Daily Practices to Care for Mental Health

mindful mental health

Everyone wants to improve their mental health. Whether you are coping with a mental disorder such as depression or are just trying to lead a fuller life, it feels good to take care of yourself. There are so many different ways that you can practice self-care and improve your mental health.

Our society constantly tells us that the way to feel good is to buy this, do that, and take this pill. Unfortunately, this consumerist view of happiness rarely lasts very long. There is no one magical product that is going improve your mental health and make you feel all better. Rather, it is about changing your life to include more practices that take care of your mental health.

1. Meditation

If you are looking for a mental health boost, try meditating. A meta analysis conducted in 2014 looked at a bunch of psychology studies related to meditation and mental health. The researchers found that people who participated in some kind of mindfulness program were less anxious, less depressed, and experienced less physical pain than those who didn’t. Additionally, they found some evidence that meditation reduced stress and improved overall quality of life.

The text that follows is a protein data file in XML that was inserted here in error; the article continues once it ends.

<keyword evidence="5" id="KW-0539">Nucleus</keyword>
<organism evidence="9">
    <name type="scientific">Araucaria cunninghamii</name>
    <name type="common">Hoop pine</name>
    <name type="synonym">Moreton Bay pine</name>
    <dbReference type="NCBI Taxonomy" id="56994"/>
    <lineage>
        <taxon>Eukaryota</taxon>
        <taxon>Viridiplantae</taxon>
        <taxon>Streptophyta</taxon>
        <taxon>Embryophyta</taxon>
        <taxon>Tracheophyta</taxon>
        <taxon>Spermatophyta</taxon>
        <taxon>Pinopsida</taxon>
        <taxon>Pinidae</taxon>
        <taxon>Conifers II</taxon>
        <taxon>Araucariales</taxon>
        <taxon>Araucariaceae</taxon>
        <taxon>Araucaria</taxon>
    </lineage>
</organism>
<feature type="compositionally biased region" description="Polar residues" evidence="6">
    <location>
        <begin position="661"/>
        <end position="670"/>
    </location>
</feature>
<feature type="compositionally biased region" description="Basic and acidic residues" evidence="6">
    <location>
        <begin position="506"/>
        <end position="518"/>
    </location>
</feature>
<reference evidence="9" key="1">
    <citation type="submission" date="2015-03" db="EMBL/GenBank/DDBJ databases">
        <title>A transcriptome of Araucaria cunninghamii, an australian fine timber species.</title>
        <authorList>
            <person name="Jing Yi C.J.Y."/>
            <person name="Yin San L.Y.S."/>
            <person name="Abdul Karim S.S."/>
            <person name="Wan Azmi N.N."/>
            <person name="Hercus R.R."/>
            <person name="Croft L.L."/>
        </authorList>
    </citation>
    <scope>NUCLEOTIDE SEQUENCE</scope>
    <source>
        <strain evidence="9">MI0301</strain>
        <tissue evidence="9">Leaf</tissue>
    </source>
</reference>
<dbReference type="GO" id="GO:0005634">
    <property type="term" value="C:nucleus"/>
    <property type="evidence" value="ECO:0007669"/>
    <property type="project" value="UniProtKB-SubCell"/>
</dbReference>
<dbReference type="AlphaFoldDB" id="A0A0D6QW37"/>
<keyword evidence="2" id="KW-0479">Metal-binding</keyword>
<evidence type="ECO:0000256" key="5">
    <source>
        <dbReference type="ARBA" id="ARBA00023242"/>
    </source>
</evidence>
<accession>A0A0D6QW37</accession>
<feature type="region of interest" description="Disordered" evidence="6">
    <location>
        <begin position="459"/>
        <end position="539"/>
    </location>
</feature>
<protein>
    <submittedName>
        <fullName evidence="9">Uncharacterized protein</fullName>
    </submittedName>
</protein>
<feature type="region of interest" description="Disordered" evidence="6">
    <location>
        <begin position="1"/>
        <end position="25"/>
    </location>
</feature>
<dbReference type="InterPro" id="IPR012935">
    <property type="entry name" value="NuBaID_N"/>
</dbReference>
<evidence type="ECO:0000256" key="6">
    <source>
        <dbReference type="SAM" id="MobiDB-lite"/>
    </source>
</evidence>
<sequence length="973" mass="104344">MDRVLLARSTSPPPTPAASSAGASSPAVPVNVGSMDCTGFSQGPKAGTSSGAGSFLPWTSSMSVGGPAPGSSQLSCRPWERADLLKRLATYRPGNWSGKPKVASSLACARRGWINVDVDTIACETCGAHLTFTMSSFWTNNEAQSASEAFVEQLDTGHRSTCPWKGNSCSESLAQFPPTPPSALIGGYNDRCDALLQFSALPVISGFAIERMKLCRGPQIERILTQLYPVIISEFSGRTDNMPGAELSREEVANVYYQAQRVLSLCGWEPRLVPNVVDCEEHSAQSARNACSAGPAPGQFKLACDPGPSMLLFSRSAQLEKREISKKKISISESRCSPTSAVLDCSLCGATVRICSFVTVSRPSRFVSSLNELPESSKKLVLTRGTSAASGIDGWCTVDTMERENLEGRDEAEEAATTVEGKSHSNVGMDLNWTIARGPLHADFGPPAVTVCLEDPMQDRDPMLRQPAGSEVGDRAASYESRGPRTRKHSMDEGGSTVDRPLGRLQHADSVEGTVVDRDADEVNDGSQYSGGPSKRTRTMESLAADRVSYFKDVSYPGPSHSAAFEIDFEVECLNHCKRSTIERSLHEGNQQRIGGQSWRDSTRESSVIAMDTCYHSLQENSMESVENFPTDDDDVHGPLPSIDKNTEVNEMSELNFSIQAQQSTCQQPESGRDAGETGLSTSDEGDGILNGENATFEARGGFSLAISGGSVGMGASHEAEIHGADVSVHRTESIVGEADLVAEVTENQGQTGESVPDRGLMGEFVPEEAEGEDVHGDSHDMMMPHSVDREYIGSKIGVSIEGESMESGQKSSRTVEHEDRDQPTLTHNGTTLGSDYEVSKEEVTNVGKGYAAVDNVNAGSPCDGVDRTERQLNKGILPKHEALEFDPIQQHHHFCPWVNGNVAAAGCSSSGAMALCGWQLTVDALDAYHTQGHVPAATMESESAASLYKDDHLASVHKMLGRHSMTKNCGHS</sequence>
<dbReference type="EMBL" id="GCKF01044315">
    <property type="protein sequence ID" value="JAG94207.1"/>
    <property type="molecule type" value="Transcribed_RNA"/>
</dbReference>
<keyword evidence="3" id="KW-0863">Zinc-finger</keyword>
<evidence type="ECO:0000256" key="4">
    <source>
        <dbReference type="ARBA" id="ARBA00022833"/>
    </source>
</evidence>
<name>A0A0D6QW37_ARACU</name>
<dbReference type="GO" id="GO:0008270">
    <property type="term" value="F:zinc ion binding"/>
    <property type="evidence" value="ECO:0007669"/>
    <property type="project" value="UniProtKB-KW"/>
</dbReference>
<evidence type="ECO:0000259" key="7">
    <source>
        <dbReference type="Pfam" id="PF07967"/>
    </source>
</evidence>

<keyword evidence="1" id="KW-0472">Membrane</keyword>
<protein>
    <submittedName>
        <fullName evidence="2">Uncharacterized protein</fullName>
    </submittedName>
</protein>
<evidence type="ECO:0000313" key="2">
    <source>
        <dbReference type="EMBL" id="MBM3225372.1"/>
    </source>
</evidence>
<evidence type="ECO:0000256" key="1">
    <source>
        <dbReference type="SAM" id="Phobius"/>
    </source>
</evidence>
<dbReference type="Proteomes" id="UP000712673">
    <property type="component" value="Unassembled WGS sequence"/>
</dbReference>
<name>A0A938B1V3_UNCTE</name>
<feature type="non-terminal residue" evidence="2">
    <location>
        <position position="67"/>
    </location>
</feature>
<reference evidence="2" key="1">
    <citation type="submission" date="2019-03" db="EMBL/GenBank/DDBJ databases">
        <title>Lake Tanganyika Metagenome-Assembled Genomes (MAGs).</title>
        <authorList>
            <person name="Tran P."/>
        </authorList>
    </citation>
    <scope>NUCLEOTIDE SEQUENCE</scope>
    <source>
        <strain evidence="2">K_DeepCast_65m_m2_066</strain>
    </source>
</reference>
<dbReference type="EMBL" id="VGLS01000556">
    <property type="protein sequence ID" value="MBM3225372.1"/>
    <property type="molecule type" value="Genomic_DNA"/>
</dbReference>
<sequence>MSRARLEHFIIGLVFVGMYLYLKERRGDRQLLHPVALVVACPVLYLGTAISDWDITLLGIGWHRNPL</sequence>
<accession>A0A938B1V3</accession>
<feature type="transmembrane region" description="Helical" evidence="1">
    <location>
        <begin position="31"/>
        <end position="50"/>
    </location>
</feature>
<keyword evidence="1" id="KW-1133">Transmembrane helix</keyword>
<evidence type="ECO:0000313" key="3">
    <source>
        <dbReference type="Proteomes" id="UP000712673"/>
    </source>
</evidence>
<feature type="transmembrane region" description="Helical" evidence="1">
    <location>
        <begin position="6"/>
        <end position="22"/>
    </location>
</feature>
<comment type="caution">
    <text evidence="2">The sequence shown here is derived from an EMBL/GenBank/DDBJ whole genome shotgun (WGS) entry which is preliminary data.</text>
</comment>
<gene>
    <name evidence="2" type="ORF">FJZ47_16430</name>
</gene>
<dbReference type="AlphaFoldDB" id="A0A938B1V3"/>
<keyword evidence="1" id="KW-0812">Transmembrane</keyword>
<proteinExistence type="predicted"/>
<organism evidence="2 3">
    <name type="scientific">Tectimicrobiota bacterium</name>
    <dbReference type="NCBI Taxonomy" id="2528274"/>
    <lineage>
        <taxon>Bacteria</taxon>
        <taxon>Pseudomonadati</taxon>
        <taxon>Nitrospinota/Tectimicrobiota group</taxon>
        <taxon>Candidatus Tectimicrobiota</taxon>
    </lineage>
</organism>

So, you might be wondering how to actually start meditating. There are tons of great websites, apps, and youtube videos that offer guided meditations. We recommend starting with 1-5 minutes of meditation a day and see if you can get into the habit of it. Even short meditations like this can produce mental health benefits.

2. Walking

Going on a walk, even a short one, can make you feel better. According to psychologist Sally Augustin, walking can improve cognitive performance and working memory. Additionally, spending even five minutes outside can improve self-esteem and mood. If you are looking for a boost in your mental health taking a quick walk around the block might do the trick.

It can be helpful to create a daily practice of taking a walk. You might start with just a five minute walk around the block. We recommend picking a time each day to go for your walk. You might choose to do so in the morning, at lunch, or when you are home from work. Whenever you do, try to make it a routine so you get in the habit of boosting your mental health.

3. Exercise

According a study published by the National Institute of Health aerobic exercise can also improve mental health. This study found that exercise like dancing, cycling, jogging, or swimming improved mood. It was also shown to reduce anxiety and depression. This type of exercise can also improve self-esteem and reduce social isolation. The point is, take some time to work out.

If your life is particularly sedentary it can be daunting to think about adding in an exercise routine. If this is the case, it might be helpful to find a Meetup group for people who are interested in jogging or hiking so you have people to try this with. It can also help to just try to do some jumping jacks once a day. Whatever you decide, start in a way that feels easy and manageable.

4. Affirmations